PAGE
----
Equine Health Report: Kansas “pigeon fever” outbreak linked to drought

Posted on December 27, 2012

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Veterinarians at Kansas State University said the 2012 drought is most likely the cause behind an unprecedented state-wide outbreak of “pigeon fever”–an equine bacterial disease usually found in dry, arid climates.

The sickness gets its name from the large abscesses it produces, which often give infected horses’ chests a swollen, pigeon-like appearance.

Pigeon fever is typically found in desert climates like California and Southwestern states. In fact, the disease has been called Dry Land Distemper for just that reason. Veterinarians at KSU’s Veterinary Health Center usually see the disease only once or twice a year.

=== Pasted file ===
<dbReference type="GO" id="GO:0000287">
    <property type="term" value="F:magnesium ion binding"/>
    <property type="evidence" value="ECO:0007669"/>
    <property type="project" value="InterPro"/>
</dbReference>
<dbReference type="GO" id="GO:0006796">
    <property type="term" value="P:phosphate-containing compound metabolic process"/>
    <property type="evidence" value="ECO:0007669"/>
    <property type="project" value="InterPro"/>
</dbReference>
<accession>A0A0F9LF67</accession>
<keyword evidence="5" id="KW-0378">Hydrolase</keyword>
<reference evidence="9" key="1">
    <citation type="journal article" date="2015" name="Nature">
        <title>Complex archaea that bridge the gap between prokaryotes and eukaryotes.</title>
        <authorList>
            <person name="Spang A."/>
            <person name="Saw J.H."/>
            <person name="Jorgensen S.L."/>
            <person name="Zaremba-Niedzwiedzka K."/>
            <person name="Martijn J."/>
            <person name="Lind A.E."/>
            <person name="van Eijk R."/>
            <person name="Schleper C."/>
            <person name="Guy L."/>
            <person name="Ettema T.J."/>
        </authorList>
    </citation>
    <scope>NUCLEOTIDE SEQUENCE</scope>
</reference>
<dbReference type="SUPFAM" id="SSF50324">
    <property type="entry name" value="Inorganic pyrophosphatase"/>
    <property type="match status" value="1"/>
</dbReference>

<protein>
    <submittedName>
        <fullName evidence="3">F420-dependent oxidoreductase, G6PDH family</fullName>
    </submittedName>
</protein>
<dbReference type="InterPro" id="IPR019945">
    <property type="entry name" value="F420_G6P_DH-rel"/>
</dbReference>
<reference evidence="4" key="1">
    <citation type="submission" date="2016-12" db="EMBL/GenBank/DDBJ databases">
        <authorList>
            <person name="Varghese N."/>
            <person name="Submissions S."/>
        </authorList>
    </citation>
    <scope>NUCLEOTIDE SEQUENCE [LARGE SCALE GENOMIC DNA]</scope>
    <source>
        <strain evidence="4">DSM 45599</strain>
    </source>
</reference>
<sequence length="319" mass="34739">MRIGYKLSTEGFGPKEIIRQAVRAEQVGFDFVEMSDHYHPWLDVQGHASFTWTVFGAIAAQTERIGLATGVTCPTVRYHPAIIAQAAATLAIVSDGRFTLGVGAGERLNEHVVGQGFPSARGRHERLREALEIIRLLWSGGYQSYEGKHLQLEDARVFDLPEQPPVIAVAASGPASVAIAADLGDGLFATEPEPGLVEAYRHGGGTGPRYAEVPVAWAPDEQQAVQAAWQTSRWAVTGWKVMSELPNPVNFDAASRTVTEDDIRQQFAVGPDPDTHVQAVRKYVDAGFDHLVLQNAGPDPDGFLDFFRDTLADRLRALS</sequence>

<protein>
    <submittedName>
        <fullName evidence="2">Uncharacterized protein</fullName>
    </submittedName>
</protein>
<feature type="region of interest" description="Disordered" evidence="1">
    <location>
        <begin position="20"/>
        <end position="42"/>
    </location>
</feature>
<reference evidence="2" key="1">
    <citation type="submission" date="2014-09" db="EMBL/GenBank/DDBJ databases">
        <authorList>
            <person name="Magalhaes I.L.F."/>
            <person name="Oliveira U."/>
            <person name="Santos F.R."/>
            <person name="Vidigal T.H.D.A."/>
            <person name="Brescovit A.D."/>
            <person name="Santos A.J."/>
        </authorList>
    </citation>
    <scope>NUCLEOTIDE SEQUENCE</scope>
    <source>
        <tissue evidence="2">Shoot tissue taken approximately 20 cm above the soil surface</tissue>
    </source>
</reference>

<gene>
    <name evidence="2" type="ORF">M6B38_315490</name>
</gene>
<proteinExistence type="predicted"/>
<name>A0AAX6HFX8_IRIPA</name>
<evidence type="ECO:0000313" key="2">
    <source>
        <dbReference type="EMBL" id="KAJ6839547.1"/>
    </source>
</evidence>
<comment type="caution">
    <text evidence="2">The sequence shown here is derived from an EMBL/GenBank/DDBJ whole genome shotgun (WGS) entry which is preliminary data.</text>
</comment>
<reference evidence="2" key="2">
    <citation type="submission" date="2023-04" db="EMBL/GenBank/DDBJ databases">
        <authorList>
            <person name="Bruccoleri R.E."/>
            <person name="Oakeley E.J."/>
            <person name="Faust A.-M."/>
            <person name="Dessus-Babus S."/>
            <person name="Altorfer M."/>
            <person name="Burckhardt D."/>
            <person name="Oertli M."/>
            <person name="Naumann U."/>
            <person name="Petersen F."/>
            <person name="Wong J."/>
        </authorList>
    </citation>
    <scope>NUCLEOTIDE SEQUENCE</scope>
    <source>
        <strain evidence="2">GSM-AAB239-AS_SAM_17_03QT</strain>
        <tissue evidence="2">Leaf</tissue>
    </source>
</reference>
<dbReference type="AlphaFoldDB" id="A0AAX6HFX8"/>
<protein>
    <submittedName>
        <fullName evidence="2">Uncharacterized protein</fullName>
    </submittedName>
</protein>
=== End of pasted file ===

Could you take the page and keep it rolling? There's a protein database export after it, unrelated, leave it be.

But during this outbreak, they’ve diagnosed 5-20 cases per week.
Dr. Laurie Beard, KSU’s clinical professor for equine medicine, said she believes the dryness and lack of rain this year has created the perfect condition for the bacteria that causes pigeon fever to grow in Kansas soil. Pigeon fever is probably most often transferred by flies and takes several weeks before symptoms are shown. Treatment involves lancing and draining the abscesses and putting the horse on anti-inflammatory medication.
I’m used to seeing this disease in California, but the new outbreak in Kansas is surprising. Certainly it can’t be limited to this state only. The widespread effects of drought are surely bringing the disease to other parts of the country where it isn’t normally seen. Veterinarians and horse owners should be aware of this possibility, and proper diagnosis and treatment methods.

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